Should I Make Friends With A Famous Writer?

neil-gaiman:

jrblackwell:

Every semester one of my former professors invites me to speak to her creative writing class about making a living as a creative professional. At the end of my talk students ask questions. Usually the questions are about finishing work, motivating yourself, or getting published.

But this last time,  a student asked me a new question. “Should I make friends with any famous writers? Would it help my career?”

The general wisdom on this is that it’s best not to bother folks who are famous and incredibly busy. They have many demands on their time and lots of people clamoring for their attention. I mean, sure, if you meet Neil Gaiman at a party and you hit it off and he invites you to have a drink and you talk all night – well, I’m not going to be the one to tell you that you’re not allowed to be friends. Anyone who has read about the lives of famous writers runs into the fact that many of them knew each other, wrote letters and collaborated. It seems only natural for a student ask to join that club.

But the whole question is overlooks a vital point. The famous writer is already in the room. The famous writer might be your classmate. Or the lady in the back of the room. Or the couple with the podcast. Or the guy who writes terribly, but burns to get better. Or the quiet woman who takes her knitting to class. Or your friend, who can’t afford classes, but who writes furiously with a baby on her lap. 

There was a time, years ago, when I was sitting at a bar with friends who weren’t published, but who were grinding away at a novel. Now there are Hugos and book deals and talk about television shows. But back then, none of them were famous. They were just people at a bar. People who were working, who made things that no one noticed. At least, until someone did.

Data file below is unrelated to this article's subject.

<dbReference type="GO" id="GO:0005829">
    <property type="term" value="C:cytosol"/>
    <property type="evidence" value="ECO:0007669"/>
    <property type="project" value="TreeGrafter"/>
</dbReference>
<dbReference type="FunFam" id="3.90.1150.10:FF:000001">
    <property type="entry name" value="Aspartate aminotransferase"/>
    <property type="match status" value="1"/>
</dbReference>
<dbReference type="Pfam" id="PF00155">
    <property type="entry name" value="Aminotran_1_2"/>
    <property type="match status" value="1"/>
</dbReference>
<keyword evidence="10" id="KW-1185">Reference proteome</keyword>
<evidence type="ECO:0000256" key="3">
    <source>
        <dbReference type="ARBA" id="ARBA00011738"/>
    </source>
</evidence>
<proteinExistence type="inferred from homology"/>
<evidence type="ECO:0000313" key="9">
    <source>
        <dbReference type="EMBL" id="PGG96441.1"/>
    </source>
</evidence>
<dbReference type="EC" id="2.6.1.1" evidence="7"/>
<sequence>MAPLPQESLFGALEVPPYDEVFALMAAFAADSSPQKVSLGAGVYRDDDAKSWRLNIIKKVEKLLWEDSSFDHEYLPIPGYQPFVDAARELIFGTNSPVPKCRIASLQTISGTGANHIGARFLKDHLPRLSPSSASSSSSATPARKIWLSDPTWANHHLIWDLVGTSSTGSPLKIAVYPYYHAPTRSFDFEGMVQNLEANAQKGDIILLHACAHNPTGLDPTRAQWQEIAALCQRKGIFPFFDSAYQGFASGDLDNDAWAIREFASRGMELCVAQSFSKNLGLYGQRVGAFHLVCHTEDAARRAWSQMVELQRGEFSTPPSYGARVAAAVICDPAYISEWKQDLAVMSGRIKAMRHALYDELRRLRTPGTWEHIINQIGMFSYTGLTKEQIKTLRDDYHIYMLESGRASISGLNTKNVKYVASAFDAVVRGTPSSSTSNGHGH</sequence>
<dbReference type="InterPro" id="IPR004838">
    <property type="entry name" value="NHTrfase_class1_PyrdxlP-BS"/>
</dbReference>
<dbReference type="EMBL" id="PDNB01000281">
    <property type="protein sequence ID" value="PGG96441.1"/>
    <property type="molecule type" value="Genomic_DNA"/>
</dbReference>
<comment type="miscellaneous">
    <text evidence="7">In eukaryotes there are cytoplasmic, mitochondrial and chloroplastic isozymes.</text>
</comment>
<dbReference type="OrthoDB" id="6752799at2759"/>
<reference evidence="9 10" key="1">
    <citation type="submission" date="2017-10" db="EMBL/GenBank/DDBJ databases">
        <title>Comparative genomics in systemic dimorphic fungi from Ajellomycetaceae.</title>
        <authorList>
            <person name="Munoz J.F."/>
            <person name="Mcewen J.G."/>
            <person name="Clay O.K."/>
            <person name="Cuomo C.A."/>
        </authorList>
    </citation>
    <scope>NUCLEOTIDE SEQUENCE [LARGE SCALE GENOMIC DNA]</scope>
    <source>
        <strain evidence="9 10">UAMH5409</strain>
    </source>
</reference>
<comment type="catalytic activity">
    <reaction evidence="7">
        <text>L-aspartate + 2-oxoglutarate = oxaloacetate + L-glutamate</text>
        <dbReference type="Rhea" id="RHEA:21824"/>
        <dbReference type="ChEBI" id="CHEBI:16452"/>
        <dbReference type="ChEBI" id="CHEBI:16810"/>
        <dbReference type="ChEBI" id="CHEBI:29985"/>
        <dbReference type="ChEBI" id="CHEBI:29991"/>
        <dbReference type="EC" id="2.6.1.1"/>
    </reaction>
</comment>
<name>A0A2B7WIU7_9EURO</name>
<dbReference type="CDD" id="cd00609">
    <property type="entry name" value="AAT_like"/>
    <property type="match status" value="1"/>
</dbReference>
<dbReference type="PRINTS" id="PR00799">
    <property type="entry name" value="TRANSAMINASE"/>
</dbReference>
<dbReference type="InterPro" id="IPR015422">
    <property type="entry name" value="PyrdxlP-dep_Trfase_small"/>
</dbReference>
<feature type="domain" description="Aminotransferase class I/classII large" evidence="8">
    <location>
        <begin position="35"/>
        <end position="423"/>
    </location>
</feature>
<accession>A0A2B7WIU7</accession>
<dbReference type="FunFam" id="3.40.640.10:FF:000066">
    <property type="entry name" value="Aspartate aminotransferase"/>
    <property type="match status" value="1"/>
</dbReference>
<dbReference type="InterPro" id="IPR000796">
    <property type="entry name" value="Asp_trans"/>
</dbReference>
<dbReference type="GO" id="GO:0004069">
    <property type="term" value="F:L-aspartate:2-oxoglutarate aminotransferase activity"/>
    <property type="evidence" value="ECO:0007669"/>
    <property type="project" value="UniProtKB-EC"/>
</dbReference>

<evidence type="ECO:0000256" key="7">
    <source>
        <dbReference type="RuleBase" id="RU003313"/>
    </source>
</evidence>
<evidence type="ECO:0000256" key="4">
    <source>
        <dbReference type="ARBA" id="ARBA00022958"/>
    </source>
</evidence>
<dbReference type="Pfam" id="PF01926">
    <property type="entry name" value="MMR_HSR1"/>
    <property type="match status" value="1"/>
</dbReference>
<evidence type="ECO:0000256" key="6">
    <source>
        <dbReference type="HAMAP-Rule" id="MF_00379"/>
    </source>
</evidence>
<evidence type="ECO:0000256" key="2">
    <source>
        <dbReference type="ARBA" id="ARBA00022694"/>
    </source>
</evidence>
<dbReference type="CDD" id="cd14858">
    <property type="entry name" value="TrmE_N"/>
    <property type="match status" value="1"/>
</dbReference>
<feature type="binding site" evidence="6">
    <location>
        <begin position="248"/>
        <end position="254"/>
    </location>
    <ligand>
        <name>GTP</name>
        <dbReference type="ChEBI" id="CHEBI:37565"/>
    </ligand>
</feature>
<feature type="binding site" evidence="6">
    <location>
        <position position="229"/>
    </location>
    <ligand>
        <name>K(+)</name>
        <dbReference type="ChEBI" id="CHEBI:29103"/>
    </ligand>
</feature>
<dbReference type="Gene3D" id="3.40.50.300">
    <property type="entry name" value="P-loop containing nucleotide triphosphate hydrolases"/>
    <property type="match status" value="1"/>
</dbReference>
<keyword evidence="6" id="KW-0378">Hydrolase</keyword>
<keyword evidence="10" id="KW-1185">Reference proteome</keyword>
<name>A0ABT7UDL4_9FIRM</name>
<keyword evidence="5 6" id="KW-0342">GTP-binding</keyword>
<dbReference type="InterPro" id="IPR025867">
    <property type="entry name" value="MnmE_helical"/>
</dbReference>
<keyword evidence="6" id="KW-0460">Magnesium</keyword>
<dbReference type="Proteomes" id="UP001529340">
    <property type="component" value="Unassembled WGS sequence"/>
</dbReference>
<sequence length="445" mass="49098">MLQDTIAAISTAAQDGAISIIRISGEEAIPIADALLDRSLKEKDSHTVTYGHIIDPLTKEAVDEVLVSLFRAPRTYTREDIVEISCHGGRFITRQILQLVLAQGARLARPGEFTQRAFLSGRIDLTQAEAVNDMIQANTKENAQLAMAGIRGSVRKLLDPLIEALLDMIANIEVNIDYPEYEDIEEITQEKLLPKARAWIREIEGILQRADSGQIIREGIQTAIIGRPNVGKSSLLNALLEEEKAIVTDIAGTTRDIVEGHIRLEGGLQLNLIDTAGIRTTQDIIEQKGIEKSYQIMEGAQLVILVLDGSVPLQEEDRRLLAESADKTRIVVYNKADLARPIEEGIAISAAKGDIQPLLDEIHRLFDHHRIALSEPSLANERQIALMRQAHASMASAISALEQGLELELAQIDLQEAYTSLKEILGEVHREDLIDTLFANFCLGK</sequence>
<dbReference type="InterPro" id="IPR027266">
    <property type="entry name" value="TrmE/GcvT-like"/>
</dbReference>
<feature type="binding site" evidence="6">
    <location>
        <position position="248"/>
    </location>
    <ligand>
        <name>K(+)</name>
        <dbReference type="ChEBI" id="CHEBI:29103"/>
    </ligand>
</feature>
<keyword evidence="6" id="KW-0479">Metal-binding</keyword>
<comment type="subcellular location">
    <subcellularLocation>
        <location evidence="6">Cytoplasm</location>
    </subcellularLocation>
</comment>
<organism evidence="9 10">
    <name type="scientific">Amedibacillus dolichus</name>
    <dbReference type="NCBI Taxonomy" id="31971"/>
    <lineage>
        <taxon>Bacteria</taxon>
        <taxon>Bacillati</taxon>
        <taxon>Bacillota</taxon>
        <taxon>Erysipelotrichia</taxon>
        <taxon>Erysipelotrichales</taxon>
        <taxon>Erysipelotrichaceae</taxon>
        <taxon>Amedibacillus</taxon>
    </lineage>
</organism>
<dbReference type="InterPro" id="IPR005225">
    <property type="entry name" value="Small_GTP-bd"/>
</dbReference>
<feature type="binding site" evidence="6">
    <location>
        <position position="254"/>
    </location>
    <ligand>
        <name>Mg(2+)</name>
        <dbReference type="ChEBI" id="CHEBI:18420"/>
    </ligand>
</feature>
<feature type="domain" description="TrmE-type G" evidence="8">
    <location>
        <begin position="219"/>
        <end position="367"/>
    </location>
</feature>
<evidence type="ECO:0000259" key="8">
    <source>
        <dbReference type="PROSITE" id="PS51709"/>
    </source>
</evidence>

Before you reach out to a famous writer and ask them to be your friend, think about becoming friends with the people around you who are working hard. The people who are persevere beyond the point of reason. The people who fail, get up, and try again.  Know that the famous writer you are looking for just might be you. 

A lot of the time, when people ask how it is that I know {incredibly famous person} and doesn’t that prove that all famous people know each other, I have to explain that I’ve known them since they were just {anonymous hardworking person} and I was {just some guy called Neil who had big dreams}.

I know several not famous quite yet people who work exceedingly hard at their art. Do you?

Leave a Comment

This site uses Akismet to reduce spam. Learn how your comment data is processed.